Salmon's rich protein and vitamin D content make it not only filling, but also excellent for your bones. Salmon salad is versatile and easy to make. Common ingredients include drained, water-packed salmon, mayonnaise and chopped celery. Try using a dairy-free mayo and incorporating flavorful ingredients, such as lemon juice, dill and relish. To keep the calories modest, use just enough dairy-free mayo to coat the fish and celery, adding seasonings gradually to suit your tastes. For a portable snack, slice a cucumber down the center, scoop out the seeds with a spoon then top each side with salad, or use cucumber slices as grain-free crackers. Three ounces of veggie-loaded tuna salad served with a cucumber contains about 180 calories.
16. Paleo-Style Smoothies
You should aim for four to five servings each of fruits and vegetables daily, says the American Heart Association. Doing so staves off heart disease and obesity while keeping your immune system healthy and strong. Paleo-style smoothies provide a convenient way to reap these benefits. Start with a base of water or coconut milk, and then add fresh or frozen fruit. For ample fiber and antioxidants, add fresh or cooked carrots, mango chunks and dark leafy greens. For more protein, add nuts, seeds or pasteurized egg whites. For bromelain, an enzyme that helps reduce inflammation, add fresh pineapple. A smoothie made with 1 cup reduced-fat coconut milk, one-half cup fresh or frozen berries and one-half cup fresh mango provides about 180 calories.
17. Cauliflower "Popcorn"
Considered a paleo diet classic, cauliflower popcorn isn't corn at all — a good thing since corn is not allowed on the paleo diet. By roasting and seasoning cauliflower, you can get the crunch and flavor of movie theater popcorn without the excessive amount of fat and calories. An entire head of cooked cauliflower contains only 145 calories. To keep the calorie content modest, top cauliflower with a drizzle of olive oil before roasting. Season the florets with healthy toppings, such as garlic, Italian seasoning and a dash or two of sea salt.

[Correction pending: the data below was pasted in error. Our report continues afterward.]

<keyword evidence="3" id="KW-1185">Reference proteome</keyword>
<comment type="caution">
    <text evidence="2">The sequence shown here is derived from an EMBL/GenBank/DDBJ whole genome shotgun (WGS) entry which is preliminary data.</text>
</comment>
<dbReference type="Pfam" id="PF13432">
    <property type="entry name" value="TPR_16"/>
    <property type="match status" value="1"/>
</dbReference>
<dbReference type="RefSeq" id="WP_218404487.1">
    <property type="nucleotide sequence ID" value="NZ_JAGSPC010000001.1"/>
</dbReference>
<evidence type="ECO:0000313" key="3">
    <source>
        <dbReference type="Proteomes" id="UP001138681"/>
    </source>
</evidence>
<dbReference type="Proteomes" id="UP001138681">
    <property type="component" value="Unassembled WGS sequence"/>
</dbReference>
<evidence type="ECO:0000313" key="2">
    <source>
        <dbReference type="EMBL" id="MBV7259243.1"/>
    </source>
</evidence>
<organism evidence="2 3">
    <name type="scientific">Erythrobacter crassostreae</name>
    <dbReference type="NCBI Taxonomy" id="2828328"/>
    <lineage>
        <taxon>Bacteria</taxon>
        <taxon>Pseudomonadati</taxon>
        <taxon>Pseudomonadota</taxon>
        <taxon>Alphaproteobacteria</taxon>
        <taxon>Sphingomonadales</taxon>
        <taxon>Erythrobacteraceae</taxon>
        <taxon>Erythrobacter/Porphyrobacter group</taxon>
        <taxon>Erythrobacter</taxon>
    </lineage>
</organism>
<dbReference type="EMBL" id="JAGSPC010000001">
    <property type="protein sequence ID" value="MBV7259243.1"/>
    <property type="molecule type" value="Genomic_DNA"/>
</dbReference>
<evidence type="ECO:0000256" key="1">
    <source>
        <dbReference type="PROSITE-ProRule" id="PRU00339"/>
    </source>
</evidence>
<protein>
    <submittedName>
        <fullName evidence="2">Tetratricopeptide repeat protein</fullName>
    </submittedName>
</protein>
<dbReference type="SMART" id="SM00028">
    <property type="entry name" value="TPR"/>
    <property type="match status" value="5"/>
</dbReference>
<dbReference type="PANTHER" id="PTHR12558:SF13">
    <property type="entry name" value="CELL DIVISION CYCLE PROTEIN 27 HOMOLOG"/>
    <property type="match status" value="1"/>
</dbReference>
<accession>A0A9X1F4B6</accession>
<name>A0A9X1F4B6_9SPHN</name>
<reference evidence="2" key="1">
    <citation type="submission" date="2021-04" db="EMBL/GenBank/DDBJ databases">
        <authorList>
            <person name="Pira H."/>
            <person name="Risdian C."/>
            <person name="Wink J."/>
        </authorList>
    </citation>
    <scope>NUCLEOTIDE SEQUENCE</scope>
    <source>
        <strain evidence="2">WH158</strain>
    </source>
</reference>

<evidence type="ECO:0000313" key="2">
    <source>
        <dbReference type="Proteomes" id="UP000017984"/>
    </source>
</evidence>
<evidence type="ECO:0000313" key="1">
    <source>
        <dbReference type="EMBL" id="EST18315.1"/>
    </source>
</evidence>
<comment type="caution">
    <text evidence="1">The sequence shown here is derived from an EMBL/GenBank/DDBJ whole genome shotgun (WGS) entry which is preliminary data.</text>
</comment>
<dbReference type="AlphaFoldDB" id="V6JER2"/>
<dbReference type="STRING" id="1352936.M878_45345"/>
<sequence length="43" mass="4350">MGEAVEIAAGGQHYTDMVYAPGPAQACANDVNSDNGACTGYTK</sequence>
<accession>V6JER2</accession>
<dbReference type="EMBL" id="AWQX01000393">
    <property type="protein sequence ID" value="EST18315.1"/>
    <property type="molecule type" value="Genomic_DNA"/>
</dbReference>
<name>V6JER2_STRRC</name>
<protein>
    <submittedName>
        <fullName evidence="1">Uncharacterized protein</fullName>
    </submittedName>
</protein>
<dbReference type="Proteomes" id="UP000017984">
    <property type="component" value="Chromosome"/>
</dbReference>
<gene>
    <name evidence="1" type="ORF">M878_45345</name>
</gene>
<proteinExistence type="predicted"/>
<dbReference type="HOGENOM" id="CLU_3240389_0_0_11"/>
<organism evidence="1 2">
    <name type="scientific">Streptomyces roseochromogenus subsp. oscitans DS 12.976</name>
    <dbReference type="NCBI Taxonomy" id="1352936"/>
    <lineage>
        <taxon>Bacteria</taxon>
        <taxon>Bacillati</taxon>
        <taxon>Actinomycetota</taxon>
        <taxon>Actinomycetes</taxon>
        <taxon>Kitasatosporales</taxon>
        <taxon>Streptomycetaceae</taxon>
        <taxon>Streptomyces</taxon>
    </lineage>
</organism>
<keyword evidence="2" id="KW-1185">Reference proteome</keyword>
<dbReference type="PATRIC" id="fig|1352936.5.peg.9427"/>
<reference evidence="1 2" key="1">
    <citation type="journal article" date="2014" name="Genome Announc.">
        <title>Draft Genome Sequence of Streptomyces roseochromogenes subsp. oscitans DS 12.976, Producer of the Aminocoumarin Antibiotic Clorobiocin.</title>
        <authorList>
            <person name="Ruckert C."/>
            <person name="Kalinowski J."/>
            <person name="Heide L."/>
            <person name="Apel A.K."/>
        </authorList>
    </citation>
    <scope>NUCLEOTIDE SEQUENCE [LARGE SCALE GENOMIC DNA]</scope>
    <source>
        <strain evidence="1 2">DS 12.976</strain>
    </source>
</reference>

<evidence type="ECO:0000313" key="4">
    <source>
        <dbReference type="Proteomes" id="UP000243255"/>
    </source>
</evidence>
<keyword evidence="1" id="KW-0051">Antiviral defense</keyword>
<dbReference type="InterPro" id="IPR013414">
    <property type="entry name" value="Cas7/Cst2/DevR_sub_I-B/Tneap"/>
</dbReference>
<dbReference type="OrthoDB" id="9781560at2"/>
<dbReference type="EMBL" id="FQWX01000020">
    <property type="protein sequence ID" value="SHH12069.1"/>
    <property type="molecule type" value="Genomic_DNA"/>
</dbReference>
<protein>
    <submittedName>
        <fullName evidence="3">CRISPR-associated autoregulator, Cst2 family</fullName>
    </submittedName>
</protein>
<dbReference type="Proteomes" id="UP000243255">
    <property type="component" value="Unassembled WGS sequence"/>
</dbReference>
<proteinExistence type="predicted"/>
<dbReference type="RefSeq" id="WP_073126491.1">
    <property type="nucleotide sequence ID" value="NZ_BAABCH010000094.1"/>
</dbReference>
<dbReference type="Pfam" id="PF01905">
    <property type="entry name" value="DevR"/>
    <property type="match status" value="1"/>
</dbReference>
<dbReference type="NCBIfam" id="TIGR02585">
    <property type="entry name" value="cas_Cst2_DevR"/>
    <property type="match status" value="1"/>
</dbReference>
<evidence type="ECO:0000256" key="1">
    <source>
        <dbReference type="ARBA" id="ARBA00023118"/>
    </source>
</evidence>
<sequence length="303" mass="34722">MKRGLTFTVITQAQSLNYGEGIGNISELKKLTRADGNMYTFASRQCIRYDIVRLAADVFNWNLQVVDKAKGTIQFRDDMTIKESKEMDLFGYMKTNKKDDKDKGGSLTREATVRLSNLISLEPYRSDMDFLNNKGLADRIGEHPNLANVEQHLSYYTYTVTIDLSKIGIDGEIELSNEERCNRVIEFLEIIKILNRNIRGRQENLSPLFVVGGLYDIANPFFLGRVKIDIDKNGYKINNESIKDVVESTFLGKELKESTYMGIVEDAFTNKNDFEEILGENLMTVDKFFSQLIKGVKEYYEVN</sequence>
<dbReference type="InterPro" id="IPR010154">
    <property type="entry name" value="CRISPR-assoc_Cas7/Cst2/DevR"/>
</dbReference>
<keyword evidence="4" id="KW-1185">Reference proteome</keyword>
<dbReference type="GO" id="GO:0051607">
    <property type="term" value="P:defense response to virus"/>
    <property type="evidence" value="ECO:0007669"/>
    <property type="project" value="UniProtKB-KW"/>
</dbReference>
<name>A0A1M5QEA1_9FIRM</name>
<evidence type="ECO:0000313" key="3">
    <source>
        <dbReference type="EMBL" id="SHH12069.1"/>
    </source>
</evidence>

18. Prosciutto-Wrapped Asparagus
Prosciutto, a flavorful, thinly sliced ham, can make the simplest of dishes seem gourmet. Asparagus provides very few calories yet valuable amounts of nutrients, including fiber, potassium and B vitamins. Four asparagus stalks wrapped in four slices of prosciutto and spritzed with olive oil spray provides 150 calories and 13 grams of protein. Simply prepare the roll-ups, then roast them on a baking tray until the ham is crisp at the edges. Prepare a large batch to share or enjoy for several days, storing leftover wraps on a tray topped with plastic wrap in your fridge.
- The American Journal of Clinical Nutrition: "Prospective Study of Nut Consumption, Long-Term Weight Change, and Obesity Risk in Women"
- California Avocado Commission: "Avocado Nutrition"
- Center for Science in the Public Interest: "Coconut Oil"
- Colorado State University Extension: "Nutrition for the Athlete"
- U.S. News and World Report: "Use These 8 Foods to Help You Lose Weight: Sweet Potato"
- American Optometric Association: "Lutein & Zeaxanthin"
- American Heart Association: "Fruits and Vegetables Serving Sizes"
August McLaughlin is a health and sexuality writer, podcast host and author of “Girl Boner: The Good Girl’s Guide to Sexual Empowerment” (Amberjack Publishing, 2018). Her articles appear in DAME Magazine, Cosmopolitan.com, the Huffington Post and more, and she loves connecting with readers through her blog and social media. augustmclaughlin.com